Friday, January 1, 2010

Solving quadratic equations via geometric construction

We can solve a quadratic equation of the form x2 - sx + p = 0, , using the standard construction tools of compass and straightedge.  The method has been attributed to critic Thomas Carlyle.

Construct the circle in the Cartesian plane with center $\inline&space;\left&space;(&space;\frac{s}{2},\frac{p+1}{2}&space;\right&space;)$ and passing through A(0,1).  By symmetry, the circle also passes through and .

Because the circle has center $\inline&space;\left&space;(&space;\frac{s}{2},\frac{p+1}{2}&space;\right&space;)$  and passes through A(0,1), the equation of the circle is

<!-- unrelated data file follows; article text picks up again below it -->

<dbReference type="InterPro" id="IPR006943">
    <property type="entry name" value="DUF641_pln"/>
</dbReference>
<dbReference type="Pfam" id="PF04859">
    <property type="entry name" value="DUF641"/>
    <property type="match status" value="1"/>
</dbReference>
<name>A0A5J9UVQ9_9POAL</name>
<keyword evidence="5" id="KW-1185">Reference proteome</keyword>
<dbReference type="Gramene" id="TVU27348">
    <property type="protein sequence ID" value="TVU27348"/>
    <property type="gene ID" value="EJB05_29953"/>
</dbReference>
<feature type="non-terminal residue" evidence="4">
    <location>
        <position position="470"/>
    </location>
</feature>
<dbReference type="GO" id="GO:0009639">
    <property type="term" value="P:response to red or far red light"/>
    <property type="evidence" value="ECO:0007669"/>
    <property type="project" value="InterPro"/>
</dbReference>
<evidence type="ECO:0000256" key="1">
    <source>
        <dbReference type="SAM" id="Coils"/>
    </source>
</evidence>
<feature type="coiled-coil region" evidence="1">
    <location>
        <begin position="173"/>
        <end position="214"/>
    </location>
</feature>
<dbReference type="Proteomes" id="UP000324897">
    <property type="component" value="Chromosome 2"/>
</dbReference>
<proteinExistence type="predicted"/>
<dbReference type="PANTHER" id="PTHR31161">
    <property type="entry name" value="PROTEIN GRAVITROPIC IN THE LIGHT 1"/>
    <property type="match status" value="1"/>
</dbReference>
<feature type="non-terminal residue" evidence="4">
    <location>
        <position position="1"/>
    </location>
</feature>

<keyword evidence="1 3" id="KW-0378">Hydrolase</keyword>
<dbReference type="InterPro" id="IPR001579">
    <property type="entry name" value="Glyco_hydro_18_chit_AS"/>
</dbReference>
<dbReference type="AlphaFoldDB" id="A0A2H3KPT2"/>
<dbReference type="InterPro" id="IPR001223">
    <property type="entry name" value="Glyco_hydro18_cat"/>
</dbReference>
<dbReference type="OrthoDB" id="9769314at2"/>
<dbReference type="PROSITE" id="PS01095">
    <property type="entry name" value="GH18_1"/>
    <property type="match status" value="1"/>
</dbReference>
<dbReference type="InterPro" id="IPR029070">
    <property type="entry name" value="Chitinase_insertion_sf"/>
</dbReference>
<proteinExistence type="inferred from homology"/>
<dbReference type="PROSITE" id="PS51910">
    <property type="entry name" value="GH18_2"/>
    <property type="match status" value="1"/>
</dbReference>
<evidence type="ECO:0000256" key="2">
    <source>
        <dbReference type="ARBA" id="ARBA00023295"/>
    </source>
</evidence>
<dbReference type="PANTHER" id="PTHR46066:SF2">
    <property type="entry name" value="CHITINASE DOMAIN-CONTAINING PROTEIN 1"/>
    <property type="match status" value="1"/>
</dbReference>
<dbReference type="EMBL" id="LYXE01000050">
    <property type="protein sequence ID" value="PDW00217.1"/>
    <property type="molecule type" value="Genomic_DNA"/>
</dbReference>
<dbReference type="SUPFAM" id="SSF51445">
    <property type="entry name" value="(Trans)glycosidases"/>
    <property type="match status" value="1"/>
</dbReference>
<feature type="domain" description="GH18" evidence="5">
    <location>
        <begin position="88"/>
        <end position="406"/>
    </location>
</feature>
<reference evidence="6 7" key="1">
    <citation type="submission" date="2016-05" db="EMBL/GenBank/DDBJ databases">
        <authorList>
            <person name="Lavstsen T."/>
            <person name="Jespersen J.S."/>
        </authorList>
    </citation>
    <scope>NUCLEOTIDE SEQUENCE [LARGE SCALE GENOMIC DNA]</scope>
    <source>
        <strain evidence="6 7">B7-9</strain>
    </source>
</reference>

This reduces to

x2 - sxy2 - (p + 1)y + p = 0

So the x-intercepts of the circle are the solutions to  x2 - sx + p = 0.

Alternate justification:

The segment joining the x-intercepts has a length , hence x1 + x2 = s.

intercepts the arc AX1X2, and  intercepts the opposite arc, hence the two angles are supplementary.  But is also supplementary with , so is congruent to , which in turn impies that  .  Hence

,

which implies that , so x1 x2 = p.

Thus (xx1)(x - x2) = x2 - sx + p, and the solutions to x2 - sx + p = 0 are x1 and x2 .